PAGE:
Model: Kingpin, Powerbroker, Super Treker
Price: $24.99, $39.99, $29.99, respectively
Compatible: iPod mini
Rivet Mobile Phone Clips
Rivet, maker of teenager-friendly universal mobile phone clips, provided us with samples of three of their clip packages: “Powerbroker,” “Super Treker,” and “Kingpin,” each of which contains accessories for carrying portable devices. Powerbroker includes a set of backpack, belt and car mounting clips, Super Treker a belt hook clip, and Kingpin a stylish reptilian chain with clasp.
Predictably given the popularity of the iPod, Rivet isn’t limiting its target market to mobile phone users. Several pages of its catalog show attractive models with 3G iPods strung around their necks (using a lanyard package), and the company would love to encourage iPodders to try their belt, bag and car clips. An iPod or phone attaches to an adhesive-backed metal pin, which then attaches to your choice of clips, which are themselves attached through additional metal pins or adhesives to bags, belts, or cars.
Rivet Super Treker
We hate to rain on a parade, but it almost goes without saying that even the cheapest iPod is fundamentally different from a mobile phone. Because of the weight of 3G and earlier iPods, and despite the strength of the adhesive used with their metal pin, we’d recommend Rivet’s products only for the iPod mini. The Powerbroker’s metal E-Clip - the core piece of its car, backpack and belt attachments - unfortunately lets the iPod hang loose, offering metal-on-metal scuffing opportunities, and we don’t think most people will want to have their iPods dangling precariously from backpacks or belt clips. No matter how much we love to show off our iPods, we certainly wouldn’t hang them from a bag or belt. Matte-backed iPod minis wouldn’t scuff as easily or be quite as likely to be stolen, but then, we wouldn’t risk even a mini just for the confirming our theory.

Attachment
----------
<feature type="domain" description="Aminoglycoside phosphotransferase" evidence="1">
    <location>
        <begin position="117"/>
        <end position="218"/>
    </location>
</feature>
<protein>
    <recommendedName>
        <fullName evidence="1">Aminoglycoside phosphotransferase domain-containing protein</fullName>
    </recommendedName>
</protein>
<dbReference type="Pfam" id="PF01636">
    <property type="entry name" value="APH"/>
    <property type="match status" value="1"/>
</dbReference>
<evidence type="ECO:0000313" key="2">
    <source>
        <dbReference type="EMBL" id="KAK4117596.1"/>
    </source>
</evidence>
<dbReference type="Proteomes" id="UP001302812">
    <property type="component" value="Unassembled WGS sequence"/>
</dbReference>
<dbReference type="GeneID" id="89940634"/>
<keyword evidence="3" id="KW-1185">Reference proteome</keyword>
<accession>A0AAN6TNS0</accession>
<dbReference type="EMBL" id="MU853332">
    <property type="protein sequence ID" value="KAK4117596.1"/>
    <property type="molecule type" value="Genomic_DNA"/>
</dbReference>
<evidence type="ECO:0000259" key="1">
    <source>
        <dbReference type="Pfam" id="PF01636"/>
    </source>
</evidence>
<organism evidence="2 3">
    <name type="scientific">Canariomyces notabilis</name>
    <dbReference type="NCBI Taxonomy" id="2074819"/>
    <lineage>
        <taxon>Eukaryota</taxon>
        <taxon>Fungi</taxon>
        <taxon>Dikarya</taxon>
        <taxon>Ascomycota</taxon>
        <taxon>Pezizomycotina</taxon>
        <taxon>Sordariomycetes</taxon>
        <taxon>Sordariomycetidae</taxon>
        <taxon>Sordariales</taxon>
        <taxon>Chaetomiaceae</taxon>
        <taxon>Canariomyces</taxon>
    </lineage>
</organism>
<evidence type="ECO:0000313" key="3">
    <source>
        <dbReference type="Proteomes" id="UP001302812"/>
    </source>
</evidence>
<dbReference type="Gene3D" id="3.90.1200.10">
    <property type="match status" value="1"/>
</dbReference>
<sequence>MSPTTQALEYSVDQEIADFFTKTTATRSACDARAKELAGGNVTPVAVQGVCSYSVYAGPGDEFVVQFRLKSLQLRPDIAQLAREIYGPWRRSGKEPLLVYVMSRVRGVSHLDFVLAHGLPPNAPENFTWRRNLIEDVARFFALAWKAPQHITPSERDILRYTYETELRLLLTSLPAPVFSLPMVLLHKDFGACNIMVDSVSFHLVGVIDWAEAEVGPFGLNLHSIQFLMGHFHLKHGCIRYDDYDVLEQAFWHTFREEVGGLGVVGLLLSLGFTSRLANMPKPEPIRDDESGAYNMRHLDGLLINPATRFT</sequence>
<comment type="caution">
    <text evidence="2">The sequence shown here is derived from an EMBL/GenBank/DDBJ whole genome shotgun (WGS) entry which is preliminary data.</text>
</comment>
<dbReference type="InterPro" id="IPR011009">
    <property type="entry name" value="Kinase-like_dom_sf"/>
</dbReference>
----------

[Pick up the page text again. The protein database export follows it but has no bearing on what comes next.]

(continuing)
Rivet Super Treker
Of all the accessories, only Kingpin’s chain (intended to attach to a phone or device kept in a pocket) seemed like something we could imagine a younger iPod user wanting, though the chain’s chrome snake-like appearance would better match the older iPods than the iPod mini’s style. Therefore, though we certainly like Rivet’s aesthetic, we’ll have to wait on iPod-specific product offerings before passing final judgment on their designs.
Jeremy Horwitz is Senior Editor of iLounge and practices intellectual property law in his spare time. His recent book, Law School Insider, has been called the “best book about law school -ever,” and he continues to contribute to Ziff-Davis electronic entertainment magazines.